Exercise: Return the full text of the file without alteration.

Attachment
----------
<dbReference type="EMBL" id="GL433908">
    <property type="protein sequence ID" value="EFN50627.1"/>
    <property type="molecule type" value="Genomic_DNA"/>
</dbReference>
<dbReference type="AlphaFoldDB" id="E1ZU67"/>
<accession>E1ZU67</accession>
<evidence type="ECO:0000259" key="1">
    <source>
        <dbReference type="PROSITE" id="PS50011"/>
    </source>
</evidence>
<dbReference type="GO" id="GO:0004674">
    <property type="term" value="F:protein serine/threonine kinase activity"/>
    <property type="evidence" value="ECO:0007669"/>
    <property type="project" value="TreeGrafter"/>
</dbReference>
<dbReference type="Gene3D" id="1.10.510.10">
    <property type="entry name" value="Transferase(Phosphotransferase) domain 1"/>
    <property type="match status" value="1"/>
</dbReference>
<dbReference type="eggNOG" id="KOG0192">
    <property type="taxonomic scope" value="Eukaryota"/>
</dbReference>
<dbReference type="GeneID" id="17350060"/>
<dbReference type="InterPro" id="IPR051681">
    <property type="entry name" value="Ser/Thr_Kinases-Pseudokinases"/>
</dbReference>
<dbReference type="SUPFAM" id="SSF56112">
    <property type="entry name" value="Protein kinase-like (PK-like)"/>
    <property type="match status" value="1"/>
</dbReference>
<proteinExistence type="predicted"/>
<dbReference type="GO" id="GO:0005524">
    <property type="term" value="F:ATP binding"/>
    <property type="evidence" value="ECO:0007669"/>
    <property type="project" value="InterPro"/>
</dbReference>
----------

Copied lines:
<dbReference type="EMBL" id="GL433908">
    <property type="protein sequence ID" value="EFN50627.1"/>
    <property type="molecule type" value="Genomic_DNA"/>
</dbReference>
<dbReference type="AlphaFoldDB" id="E1ZU67"/>
<accession>E1ZU67</accession>
<evidence type="ECO:0000259" key="1">
    <source>
        <dbReference type="PROSITE" id="PS50011"/>
    </source>
</evidence>
<dbReference type="GO" id="GO:0004674">
    <property type="term" value="F:protein serine/threonine kinase activity"/>
    <property type="evidence" value="ECO:0007669"/>
    <property type="project" value="TreeGrafter"/>
</dbReference>
<dbReference type="Gene3D" id="1.10.510.10">
    <property type="entry name" value="Transferase(Phosphotransferase) domain 1"/>
    <property type="match status" value="1"/>
</dbReference>
<dbReference type="eggNOG" id="KOG0192">
    <property type="taxonomic scope" value="Eukaryota"/>
</dbReference>
<dbReference type="GeneID" id="17350060"/>
<dbReference type="InterPro" id="IPR051681">
    <property type="entry name" value="Ser/Thr_Kinases-Pseudokinases"/>
</dbReference>
<dbReference type="SUPFAM" id="SSF56112">
    <property type="entry name" value="Protein kinase-like (PK-like)"/>
    <property type="match status" value="1"/>
</dbReference>
<proteinExistence type="predicted"/>
<dbReference type="GO" id="GO:0005524">
    <property type="term" value="F:ATP binding"/>
    <property type="evidence" value="ECO:0007669"/>
    <property type="project" value="InterPro"/>
</dbReference>